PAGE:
2009 Arrests[edit]

On 3 June 2009, while engaging in Operation Black Thunderstorm against the Taliban, the Pakistani Army arrested senior aides to Sufi Muhammad in the Amandara region in Lower Dir. Among those aides arrested were Muhammad's deputy, Mohammad Alam, and his spokesperson, Ameer Izzat Khan.[17][18][19] Initial reports indicated that Sufi Muhammad himself and possibly two of his sons had also been detained although government sources would not confirm and would only say they knew of his "whereabouts."[17][20] TNSM sources confirmed that Sufi Muhammad and his sons were missing but suggested that he had gone into hiding.[18][20]

On 26 July 2009, the government announced the arrest of the cleric for encouraging violence and terrorism.[21][22] On 2 August 2009, police announced that he had been charged with sedition, aiding terrorism and conspiracy.[23][24]

In January 2011, Sufi Muhammad denied to an anti-terrorism court that he had any links to the anti-state Tehrik-i-Taliban Pakistan (TTP) and that he only sought enforcement of sharia in Malakand.[25]

References[edit]

  1. ^ Lakshman, Kanchan (2003-07-09). "Deep roots to Pakistan's sectarian terror". Asia Times. Retrieved 2009-02-19. 
  2. ^ Fair, C. Christine (2007-03-01). "The educated militants of Pakistan: implications for Pakistan's domestic security". Contemporary South Asia 16 (1): 99–100. doi:10.1080/09584930701800446. Retrieved 2009-02-18. 
  3. ^ a b c d e "Tehreek-e-Nafaz-e-Shariat-e-Mohammadi (Movement for the Enforcement of Islamic Laws)". South Asia Terrorism Portal. Retrieved 2009-02-18. 
  4. ^ a b Jan, Delawar (2009-02-17). "Nizam-e-Adl Regulation for Malakand, Kohistan announced". The News International. Retrieved 2009-04-30. [dead link]
  5. ^ a b c Khan, Riaz (2007-10-27). "Inside rebel Pakistan cleric's domain". USA Today. Retrieved 2009-02-15. 
  6. ^ a b "Top Pakistani militant released". BBC News. 2008-04-21. 
  7. ^ a b Toosi, Nahal (2009-02-15). "Taliban to cease fire in Pakistan's Swat Valley". Yahoo News. Retrieved 2009-02-15. [dead link]
  8. ^ a b BBC News - Pakistan agrees Sharia law deal
  9. ^ a b c d "Pakistan's militant Islamic groups". BBC News. 13 January 2002. Retrieved 16 November 2014. 
  10. ^ a b c Nasir, Sohail Abdul (2006-05-17). [tt_news=740&tx_ttnews[backPid]=239&no_cache=1 "Religious Organization TNSM Re-Emerges in Pakistan"]. Terrorism Focus (The Jamestown Foundation) 3 (19). Retrieved 2009-02-09.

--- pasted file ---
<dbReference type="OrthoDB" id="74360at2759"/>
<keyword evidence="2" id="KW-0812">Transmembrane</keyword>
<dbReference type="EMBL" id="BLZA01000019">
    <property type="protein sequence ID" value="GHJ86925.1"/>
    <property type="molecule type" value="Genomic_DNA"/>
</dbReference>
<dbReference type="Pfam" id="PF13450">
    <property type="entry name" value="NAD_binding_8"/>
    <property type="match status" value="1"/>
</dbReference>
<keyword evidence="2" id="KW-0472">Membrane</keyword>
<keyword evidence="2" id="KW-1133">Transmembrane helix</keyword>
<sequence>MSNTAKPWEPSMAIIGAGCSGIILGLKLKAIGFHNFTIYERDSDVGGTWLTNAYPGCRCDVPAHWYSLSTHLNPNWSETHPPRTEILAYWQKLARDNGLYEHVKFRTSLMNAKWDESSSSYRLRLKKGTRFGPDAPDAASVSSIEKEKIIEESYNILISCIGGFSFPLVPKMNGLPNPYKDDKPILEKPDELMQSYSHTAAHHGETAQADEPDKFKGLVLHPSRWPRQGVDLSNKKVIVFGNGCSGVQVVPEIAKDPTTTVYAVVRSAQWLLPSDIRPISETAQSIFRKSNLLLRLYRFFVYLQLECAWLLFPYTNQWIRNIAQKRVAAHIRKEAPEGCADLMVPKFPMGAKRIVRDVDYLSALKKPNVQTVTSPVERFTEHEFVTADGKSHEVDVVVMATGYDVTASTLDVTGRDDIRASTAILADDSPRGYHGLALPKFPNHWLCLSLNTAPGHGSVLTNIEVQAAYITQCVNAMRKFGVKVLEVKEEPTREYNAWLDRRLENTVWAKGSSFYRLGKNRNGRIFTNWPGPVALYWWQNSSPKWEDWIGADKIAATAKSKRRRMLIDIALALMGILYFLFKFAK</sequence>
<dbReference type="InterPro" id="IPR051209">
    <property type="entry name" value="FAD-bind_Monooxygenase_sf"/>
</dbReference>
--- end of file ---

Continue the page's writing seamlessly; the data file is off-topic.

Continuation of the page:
11. ^ Ali, Zulfiqar; Laura King (2009-02-17). "Pakistan officials allow Sharia in volatile region". Los Angeles Times. Retrieved 2009-02-17. 
  12. ^ "Pakistan Blasted for Creating Taliban Safe Haven With Islamic Law Deal". Fox News. 2009-02-17. Retrieved 2009-02-18. 
  13. ^ "Sufi Mohammed calls off Swat peace deal". Dawn. 2009-04-09. Retrieved 2009-04-09. 
  14. ^ "President signs Nizam-e-Adl after NA nod". Daily Times. 2009-04-14. Retrieved 2009-04-19. 
  15. ^ "TNSM chief sets 4-day deadline for establishing Darul Qaza". Daily Times. 2009-04-20. Retrieved 2009-04-20. 
  16. ^ Shah, Saeed (2009-04-20). "Militants demand Islamic courts in troubled Pakistani region". The Telegraph. Retrieved 2009-04-20. 
  17. ^ a b "Pakistan Swat leader aides arrested". Al Jazeera. 2009-06-05. Retrieved 2009-06-05. 
  18. ^ a b "Pakistan arrests senior Islamists". BBC News. 2009-06-05. Retrieved 2009-06-05. 
  19. ^ "Men with links to Taliban arrested". CNN. 2009-06-05. Retrieved 2009-06-05. 
  20. ^ a b "Three senior TNSM leaders arrested in Amandara". Dawn Media Group. 2009-06-05. Retrieved 2009-06-05. 
  21. ^ "Pakistan holds pro-Taliban cleric". BBC News. 2009-07-26. Retrieved 2009-07-26. 
  22. ^ "Sufi Mohammad arrested: Khyber-Pakhtunkhwa Information Minister". Dawn Media Group. 2009-07-26. Retrieved 2009-07-26. 
  23. ^ "Pakistan pro-Taliban cleric charged". Al Jazeera. 2009-08-02. Retrieved 2009-08-02. 
  24. ^ "Swat deal broker cleric 'charged'". BBC News. 2009-08-02. Retrieved 2009-08-02. 
  25. ^ "No link with TTP, Sufi tells court". Dawn.com (Dawn Media Group). 2011-01-03. Retrieved 2011-02-18.